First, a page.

Cells: Introduction

by Geoffrey Meyer, PhD

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    00:01 So let's now move on and look at connective tissue cells. Remember, the three components of connective tissues are fibres, matrix and nerve cells. We will get in more detail and these cells are really derived from mesenchyme. Here is a very very what looks like a complicated diagram with some labels scattered all around. And I put this in this lecture to give you a challenge to make you look at it and try and decide by looking at the left-hand flow of cell differentiation that represents cells that are derived from mesenchyme.

    00:48 Look at that derivation of these cells as opposed to those on the right-hand side that are derived from blood. Remember I said early in the lecture, that the cells come under two categories.

    01:01 Those that are resident in connective tissue and those that wander in from the blood.

    01:07 So my challenge to you, is to have a look at the names of the cells down below and then find their location in one of the two differential pathways, either from mesenchyme or either from blood. And I think it is important that you do that yourself because that helps you understand where each of the cells actually come from and we'll revise through this as we go through this lecture and also as we look at blood later on.

    01:39 One of the main connective tissue cells that we should look at, is the fibroblast.

    01:45 It makes all the fibres, collagen, reticular fibres and elastic fibres. It also makes the components of the extracellular matrix. Up until now, I have used the term reticular fibre, but really reticular fibres are collagen fibres. They are collagen type III fibres. They are very fine fibres. They were already seen formed the framework of lymph nodes and other hemopoietic tissues that we will talk about later on. The early histologist sort out different sorts of fibres, but later on with more research they are really just found to be normal connective tissue collagen fibres, but of the type 3. So when you hear the term or when you read about the term reticular fibre, just sort of think what they really are collagen fibres, but very fine fibres. Well let's get back to the fibroblast shown here. All you see is a nucleus, sort of rounded up or triangular shaped. It is associated with collagen fibres, you see stained red here. And if you look on the electron micrograph picture, these fibroblasts are full of granular endoplasmic reticulum, that reflects the huge protein factory inside the cell. When you see these fibroblasts actually working, doing their job, during development, you will see details of the cytoplasm. It will be basophilic reflecting the enormous amount of the protein factory within the cell cytoplasm. Here, in fully differentiated adult tissue, the fibroblasts are really just sitting there maintaining the extracellular matrix in the fibres.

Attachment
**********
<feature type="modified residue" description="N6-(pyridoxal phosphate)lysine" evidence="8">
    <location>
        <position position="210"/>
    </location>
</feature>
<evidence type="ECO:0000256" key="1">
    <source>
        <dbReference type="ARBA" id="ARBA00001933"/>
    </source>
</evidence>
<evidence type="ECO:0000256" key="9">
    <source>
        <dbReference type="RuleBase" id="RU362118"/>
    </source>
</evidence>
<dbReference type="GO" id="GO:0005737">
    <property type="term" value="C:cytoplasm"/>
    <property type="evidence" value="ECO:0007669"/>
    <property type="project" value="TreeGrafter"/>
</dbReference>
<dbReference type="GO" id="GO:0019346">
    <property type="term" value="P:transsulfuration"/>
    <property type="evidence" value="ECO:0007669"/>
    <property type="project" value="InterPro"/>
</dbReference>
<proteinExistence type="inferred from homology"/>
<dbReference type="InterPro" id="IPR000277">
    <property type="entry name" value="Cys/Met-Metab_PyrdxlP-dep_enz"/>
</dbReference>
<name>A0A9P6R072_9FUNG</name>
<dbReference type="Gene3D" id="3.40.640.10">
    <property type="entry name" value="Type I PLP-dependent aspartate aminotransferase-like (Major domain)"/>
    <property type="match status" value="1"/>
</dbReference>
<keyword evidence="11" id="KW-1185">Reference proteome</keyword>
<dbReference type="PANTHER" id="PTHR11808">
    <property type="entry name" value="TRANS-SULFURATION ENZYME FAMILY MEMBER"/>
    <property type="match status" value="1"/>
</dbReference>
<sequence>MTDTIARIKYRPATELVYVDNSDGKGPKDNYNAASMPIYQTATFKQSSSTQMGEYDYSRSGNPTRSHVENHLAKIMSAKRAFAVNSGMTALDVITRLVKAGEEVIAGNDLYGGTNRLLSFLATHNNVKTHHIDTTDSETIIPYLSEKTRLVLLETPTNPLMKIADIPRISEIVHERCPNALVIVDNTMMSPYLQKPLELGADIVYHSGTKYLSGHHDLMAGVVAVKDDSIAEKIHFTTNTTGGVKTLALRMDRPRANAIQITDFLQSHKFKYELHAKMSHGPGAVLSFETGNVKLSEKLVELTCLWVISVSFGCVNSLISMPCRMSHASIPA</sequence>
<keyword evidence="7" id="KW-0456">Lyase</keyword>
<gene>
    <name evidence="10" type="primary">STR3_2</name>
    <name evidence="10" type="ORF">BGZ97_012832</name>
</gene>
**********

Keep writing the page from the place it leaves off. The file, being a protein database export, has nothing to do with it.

03:47 They are not busy, as busy anyway, as what they would have been during early development.

    03:53 Sometimes we might refer to these fibroblasts as being resting fibroblasts or fibrocytes. And the top small image shows you the nuclei of one of these fibroblasts and the very extensive cytoplasmic processes. You don't appreciate that when you see each of these sections as the one you see in this main image here. Well let's move on now and have a look at the macrophage.

    About the Lecture

    The lecture Cells: Introduction by Geoffrey Meyer, PhD is from the course Connective Tissue.

    Included Quiz Questions

    1. type III collagen fibres
    2. type I collagen fibres
    3. type II collagen fibres
    4. type IV collagen fibres
    5. type V collagen fibres

    Author of lecture Cells: Introduction

     Geoffrey Meyer, PhD

    Geoffrey Meyer, PhD

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